At Behanbox we try to make sense of the data that is available and their gendered aspects. Every election, we break down the data of the participation of women in politics and what are the gender aspects to it, the historical turnout of men and women in these spaces, the number of trans persons participating in elections. We compare it with other states, and countries. We need to push governments for better quality, more timely gendered data. We also need h other organizations to start collecting gendered data, not just in the binary forms but along the spectrum.
How does your background in public policy connect to the work you are doing now?
A – My work started with looking at the gendered data of women in politics. We collected data on how many women actually make it to ministerial positions across states. We found that even this data is not available in one particular place. We collected the data across sites and put them in one place for easy access. When we looked at women in politics, we realised that women comprised 8% or even less in ministerial positions in 2014.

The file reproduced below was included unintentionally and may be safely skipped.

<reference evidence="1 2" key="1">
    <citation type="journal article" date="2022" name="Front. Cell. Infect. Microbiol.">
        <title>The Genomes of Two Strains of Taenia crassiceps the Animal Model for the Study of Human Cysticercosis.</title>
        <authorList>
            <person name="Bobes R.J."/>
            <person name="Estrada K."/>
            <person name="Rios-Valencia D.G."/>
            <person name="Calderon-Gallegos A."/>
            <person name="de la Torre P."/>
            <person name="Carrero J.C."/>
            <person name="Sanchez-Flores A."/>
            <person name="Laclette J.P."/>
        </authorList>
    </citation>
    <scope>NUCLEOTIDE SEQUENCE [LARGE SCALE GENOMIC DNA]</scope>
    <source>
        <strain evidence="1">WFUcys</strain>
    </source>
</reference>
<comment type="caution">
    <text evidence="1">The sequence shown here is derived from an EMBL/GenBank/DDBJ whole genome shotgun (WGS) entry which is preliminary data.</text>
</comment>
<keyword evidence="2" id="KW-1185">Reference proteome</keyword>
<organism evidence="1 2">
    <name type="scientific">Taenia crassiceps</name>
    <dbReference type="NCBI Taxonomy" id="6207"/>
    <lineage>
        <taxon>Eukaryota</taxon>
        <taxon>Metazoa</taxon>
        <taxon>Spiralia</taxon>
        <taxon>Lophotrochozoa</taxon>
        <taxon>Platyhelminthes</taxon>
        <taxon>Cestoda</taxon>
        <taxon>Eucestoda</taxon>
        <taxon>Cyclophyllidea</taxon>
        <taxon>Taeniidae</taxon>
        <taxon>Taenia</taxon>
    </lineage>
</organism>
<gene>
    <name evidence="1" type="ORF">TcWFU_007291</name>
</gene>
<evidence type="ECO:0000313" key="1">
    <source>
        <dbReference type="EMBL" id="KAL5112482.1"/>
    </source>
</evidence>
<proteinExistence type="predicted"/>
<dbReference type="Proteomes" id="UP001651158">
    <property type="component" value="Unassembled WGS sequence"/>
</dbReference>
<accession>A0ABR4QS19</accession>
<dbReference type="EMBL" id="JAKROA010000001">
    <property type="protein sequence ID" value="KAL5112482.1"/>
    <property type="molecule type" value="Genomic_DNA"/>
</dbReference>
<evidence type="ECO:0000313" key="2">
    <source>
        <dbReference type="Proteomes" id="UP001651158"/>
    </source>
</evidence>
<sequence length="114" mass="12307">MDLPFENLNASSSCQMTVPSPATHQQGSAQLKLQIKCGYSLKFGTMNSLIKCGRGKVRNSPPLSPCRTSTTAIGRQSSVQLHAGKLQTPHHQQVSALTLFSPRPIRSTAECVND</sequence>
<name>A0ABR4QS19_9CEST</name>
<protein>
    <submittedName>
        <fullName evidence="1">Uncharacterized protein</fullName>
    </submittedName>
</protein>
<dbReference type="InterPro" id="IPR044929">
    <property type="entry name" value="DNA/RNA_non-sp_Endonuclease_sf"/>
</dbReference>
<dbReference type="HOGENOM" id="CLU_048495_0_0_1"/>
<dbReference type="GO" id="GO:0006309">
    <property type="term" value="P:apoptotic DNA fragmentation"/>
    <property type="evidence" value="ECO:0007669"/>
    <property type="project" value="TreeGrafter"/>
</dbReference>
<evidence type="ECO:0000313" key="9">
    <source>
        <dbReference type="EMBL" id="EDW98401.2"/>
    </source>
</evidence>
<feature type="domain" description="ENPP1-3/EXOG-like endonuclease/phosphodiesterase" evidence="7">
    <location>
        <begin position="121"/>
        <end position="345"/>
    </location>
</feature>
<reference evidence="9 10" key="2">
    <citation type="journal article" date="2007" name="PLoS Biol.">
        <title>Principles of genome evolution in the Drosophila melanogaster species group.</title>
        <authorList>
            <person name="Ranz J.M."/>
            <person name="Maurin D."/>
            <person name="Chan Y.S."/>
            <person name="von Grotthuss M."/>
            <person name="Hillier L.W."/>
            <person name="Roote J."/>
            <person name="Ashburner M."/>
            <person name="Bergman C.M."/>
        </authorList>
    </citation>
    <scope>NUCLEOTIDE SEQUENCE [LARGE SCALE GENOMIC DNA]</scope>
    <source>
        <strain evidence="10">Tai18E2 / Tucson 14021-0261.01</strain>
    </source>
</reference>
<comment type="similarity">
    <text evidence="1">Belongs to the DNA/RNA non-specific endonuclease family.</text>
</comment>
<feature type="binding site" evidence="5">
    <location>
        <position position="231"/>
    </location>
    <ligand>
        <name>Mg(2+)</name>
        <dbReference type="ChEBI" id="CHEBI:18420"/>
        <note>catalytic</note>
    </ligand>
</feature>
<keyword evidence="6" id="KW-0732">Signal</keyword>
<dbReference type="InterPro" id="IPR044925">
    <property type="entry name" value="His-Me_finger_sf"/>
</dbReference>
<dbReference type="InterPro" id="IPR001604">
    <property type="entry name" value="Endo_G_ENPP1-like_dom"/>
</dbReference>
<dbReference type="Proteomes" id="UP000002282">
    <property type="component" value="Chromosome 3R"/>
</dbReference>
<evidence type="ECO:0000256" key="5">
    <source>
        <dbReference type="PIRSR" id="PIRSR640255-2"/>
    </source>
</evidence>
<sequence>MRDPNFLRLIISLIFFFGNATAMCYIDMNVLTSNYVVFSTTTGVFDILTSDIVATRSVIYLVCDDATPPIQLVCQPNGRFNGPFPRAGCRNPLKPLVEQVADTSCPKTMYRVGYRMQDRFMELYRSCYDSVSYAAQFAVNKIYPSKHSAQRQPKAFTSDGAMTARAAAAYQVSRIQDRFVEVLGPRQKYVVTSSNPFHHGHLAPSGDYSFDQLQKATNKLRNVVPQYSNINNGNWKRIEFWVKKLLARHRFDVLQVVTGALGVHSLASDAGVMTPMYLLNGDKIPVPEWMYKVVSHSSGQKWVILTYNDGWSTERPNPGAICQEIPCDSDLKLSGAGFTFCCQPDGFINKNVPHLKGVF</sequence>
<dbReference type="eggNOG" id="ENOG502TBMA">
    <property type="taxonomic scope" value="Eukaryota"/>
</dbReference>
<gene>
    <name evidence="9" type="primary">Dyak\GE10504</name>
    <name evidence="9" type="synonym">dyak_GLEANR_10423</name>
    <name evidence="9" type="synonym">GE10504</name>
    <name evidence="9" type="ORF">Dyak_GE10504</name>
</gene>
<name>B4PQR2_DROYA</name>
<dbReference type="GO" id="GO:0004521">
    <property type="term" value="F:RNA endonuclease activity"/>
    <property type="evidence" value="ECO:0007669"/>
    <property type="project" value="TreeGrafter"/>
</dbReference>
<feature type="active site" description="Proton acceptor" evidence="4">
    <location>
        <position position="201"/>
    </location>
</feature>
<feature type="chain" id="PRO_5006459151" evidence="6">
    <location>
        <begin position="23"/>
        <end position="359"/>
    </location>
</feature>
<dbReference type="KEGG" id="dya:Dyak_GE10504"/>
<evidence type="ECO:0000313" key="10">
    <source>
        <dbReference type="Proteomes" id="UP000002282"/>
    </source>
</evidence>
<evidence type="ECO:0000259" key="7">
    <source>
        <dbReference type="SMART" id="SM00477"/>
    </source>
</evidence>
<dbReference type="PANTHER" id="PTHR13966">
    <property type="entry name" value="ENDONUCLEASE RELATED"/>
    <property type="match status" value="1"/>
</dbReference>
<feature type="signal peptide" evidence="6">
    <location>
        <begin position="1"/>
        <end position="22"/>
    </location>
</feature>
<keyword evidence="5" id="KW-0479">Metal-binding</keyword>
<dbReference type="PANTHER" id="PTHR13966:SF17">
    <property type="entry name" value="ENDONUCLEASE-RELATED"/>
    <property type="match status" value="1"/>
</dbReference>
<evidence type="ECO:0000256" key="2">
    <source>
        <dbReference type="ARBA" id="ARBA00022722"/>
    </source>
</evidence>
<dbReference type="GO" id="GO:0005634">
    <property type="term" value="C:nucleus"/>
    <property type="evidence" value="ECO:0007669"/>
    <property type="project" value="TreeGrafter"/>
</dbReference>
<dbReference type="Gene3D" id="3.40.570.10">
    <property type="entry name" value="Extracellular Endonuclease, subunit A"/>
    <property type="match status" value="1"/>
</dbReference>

We collected data from 1950 till 2014. Women from states which had poorer sex ratios and were lower in human development indicators had a greater turnout in women’s participation whereas states with higher sex ratio and development indicators had a lesser turnout, which continues to do so even today. When we had the last election in 2019, we started to put out state wise data of women in politics. People found it very interesting!
Why is this intersectional analysis of data important?
Yes, data will show you trends and give you the evidence and not tell you any more than that. But it gives us an incentive to dig deeper. The election data led me to do more ground research. We found a complex web of sexism, misogyny and the overall unwillingness of men to let go of power.